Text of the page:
“If apes really dispose of the great intelligence and the highly developed communication ability that one has attributed to them lately—why in no case in the zoos of the world, where thousands of apes live and reproduce, has it been possible to get one to clean his own cage and to prepare his own food?” (Clever Hans, 13).

In a follow-up comment made, presumably, without any personal prejudice against apes, Hediger writes, “Apes have no notion of work. We might perhaps teach an ape a sign for work but he will never grasp the human conception of work” (Clever Hans, 13).

Finally, Hediger notes that “the animal has no access to the future. It lives entirely in the present time” (Clever Hans, 14). And again, Hediger insists, “To my knowledge, up to now, no animal, not even an ape, has ever been able to talk about a past or a future event” (Clever Hans, 16).

If argument from authority has any force at all, it should be noted here that Heini Hediger is described by the Sebeoks as the “world’s leading authority on human-animal communication… (and) …former director of the Zurich zoo” (Psychology Today, 91).

Moreover, the conclusions by Walker cited above warrant special attention because his book, Animal Thought, represents an outstanding synthesis of available data on animal “mental” processes and includes an extensive review of the recently conducted ape-language studies (Animal Thought, 352-381).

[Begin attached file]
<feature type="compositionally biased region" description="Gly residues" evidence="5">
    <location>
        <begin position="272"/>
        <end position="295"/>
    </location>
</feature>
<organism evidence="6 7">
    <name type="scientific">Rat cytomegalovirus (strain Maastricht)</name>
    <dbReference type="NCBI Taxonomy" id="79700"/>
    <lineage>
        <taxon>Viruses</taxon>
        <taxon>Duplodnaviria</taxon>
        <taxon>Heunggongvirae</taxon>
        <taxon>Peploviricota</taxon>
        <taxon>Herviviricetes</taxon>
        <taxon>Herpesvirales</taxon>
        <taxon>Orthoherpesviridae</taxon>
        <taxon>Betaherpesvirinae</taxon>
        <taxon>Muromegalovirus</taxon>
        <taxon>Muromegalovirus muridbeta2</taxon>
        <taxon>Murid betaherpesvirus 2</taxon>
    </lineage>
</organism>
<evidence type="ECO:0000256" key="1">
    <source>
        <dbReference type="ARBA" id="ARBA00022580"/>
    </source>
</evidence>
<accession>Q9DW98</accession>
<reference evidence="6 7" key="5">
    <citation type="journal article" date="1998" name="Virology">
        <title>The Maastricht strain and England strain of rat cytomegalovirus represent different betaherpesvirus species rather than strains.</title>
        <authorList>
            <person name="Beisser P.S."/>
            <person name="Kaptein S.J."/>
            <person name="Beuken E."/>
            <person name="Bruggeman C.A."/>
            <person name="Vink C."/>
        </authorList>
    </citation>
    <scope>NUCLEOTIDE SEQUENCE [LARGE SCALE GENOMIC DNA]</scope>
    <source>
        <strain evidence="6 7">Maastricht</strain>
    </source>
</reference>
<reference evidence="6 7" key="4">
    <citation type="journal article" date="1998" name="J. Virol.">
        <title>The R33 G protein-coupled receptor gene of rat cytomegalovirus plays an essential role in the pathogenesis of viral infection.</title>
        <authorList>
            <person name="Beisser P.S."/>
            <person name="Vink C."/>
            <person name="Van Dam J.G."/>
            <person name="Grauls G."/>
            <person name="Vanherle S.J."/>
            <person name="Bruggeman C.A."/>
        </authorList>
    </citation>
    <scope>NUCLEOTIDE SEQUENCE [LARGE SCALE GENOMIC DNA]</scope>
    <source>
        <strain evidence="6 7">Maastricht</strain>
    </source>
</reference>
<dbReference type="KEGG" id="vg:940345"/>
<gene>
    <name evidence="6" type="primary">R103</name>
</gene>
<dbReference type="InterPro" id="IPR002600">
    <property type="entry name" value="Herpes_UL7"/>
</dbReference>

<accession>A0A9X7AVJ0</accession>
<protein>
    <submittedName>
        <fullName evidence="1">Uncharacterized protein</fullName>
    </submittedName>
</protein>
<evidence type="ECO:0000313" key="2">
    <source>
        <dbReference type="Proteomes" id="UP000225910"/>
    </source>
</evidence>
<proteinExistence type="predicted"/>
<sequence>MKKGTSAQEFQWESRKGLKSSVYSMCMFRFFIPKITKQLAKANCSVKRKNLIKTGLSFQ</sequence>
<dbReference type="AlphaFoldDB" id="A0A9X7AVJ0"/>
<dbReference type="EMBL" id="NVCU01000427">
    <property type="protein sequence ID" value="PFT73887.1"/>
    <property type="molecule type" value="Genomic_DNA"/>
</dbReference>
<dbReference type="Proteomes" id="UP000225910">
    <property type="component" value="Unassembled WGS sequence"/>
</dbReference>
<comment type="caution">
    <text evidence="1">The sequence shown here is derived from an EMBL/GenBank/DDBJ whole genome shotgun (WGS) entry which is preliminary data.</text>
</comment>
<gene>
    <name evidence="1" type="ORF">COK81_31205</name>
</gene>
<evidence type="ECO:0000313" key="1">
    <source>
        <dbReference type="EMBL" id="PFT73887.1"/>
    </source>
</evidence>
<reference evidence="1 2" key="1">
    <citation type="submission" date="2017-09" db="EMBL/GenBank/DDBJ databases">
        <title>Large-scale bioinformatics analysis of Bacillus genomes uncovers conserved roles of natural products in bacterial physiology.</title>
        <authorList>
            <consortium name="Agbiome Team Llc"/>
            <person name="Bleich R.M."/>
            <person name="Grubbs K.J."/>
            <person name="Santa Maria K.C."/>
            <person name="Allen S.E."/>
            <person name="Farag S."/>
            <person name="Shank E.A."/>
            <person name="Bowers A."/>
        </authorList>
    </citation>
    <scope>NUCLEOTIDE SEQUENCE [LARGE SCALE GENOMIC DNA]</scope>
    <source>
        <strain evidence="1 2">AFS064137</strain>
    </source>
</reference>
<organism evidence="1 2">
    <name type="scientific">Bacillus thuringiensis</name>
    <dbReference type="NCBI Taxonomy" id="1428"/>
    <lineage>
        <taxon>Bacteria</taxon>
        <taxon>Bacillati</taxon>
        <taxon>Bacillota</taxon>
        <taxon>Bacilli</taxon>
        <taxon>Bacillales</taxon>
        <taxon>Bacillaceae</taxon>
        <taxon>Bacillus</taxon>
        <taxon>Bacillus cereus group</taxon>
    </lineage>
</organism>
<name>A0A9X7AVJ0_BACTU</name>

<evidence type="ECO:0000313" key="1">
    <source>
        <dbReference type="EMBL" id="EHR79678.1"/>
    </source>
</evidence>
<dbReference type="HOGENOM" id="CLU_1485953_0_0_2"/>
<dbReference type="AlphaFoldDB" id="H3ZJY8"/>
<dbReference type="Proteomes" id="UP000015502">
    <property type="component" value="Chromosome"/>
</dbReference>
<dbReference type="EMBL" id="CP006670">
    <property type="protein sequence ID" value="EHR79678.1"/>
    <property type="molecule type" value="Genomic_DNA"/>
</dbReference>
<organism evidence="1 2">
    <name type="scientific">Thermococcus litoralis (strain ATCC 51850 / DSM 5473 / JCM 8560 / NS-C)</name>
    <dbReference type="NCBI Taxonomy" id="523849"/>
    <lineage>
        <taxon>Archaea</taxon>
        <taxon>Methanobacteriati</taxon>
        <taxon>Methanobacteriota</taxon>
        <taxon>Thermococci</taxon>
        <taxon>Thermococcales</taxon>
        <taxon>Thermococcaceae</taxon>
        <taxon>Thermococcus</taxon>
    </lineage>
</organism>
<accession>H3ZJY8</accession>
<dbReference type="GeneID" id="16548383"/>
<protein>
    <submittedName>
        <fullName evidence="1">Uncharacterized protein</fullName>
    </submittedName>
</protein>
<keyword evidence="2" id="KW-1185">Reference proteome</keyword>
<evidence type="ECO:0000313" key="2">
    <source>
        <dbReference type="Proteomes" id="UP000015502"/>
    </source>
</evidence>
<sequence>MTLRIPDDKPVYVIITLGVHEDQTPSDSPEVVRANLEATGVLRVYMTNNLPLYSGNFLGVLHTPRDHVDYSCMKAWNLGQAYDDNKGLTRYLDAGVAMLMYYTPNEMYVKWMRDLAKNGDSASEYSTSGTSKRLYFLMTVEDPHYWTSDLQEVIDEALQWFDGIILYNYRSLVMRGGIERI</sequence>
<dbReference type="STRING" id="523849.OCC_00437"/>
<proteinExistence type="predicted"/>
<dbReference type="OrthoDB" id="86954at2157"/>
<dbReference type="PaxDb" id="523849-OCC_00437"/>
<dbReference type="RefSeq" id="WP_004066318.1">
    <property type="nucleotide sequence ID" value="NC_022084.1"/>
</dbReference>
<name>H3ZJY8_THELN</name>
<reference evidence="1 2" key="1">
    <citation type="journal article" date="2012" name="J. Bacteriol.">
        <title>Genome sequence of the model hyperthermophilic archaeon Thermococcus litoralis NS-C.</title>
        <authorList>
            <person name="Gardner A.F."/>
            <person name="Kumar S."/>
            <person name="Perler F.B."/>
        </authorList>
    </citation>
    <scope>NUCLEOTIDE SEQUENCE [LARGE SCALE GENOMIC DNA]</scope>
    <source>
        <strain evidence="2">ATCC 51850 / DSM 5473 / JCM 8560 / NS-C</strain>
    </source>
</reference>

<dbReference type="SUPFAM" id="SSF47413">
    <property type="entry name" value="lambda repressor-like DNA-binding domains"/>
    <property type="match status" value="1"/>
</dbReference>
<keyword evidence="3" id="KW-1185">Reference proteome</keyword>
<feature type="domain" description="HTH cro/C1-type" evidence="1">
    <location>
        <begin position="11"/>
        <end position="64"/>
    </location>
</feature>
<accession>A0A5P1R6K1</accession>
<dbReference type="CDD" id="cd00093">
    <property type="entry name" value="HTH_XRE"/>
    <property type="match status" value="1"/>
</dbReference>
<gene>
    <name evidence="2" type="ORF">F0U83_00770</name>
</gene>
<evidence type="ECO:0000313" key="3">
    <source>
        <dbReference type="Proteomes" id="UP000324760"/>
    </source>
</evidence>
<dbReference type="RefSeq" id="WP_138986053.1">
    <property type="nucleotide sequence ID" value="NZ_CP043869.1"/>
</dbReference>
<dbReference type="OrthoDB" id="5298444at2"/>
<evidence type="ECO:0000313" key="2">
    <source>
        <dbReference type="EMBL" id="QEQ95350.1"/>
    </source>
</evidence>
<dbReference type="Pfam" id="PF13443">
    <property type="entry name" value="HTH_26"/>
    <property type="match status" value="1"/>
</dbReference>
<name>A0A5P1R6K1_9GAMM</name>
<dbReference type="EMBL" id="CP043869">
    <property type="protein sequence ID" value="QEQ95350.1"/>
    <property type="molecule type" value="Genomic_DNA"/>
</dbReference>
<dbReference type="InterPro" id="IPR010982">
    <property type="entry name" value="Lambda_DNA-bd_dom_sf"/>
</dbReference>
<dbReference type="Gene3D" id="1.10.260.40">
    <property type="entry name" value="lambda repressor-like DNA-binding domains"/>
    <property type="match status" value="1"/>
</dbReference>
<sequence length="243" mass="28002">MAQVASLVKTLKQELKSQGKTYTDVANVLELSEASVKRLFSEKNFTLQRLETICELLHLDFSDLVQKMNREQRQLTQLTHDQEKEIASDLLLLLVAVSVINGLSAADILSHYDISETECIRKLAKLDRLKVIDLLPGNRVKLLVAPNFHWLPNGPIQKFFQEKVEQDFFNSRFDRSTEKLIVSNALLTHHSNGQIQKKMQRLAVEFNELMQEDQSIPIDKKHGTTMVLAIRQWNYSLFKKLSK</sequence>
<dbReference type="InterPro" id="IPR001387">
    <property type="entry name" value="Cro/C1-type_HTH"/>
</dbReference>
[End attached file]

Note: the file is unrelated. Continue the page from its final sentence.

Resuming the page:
In addition to the specific distinctions between ape and man noted above, the philosopher notices a pattern of evidence which tends to confirm his own conclusions. For it is clear that the apes studied are, in all well-documented activities, exclusively focused upon the immediate, particular objects of their sense consciousness. They seek concrete sensible rewards readily available in the present. Such documented observations are entirely consistent with the purely sentient character of the matter-dependent mode of existence specific to animals.

Apes have no proper concept of time in terms of knowing the past as past or the future as future. Nor do they offer simply descriptive comment or pose questions about the contents of the passing world—not even as a small child does when he asks his father why he shaves or tells his mother she is a good cook even though his stomach is now full.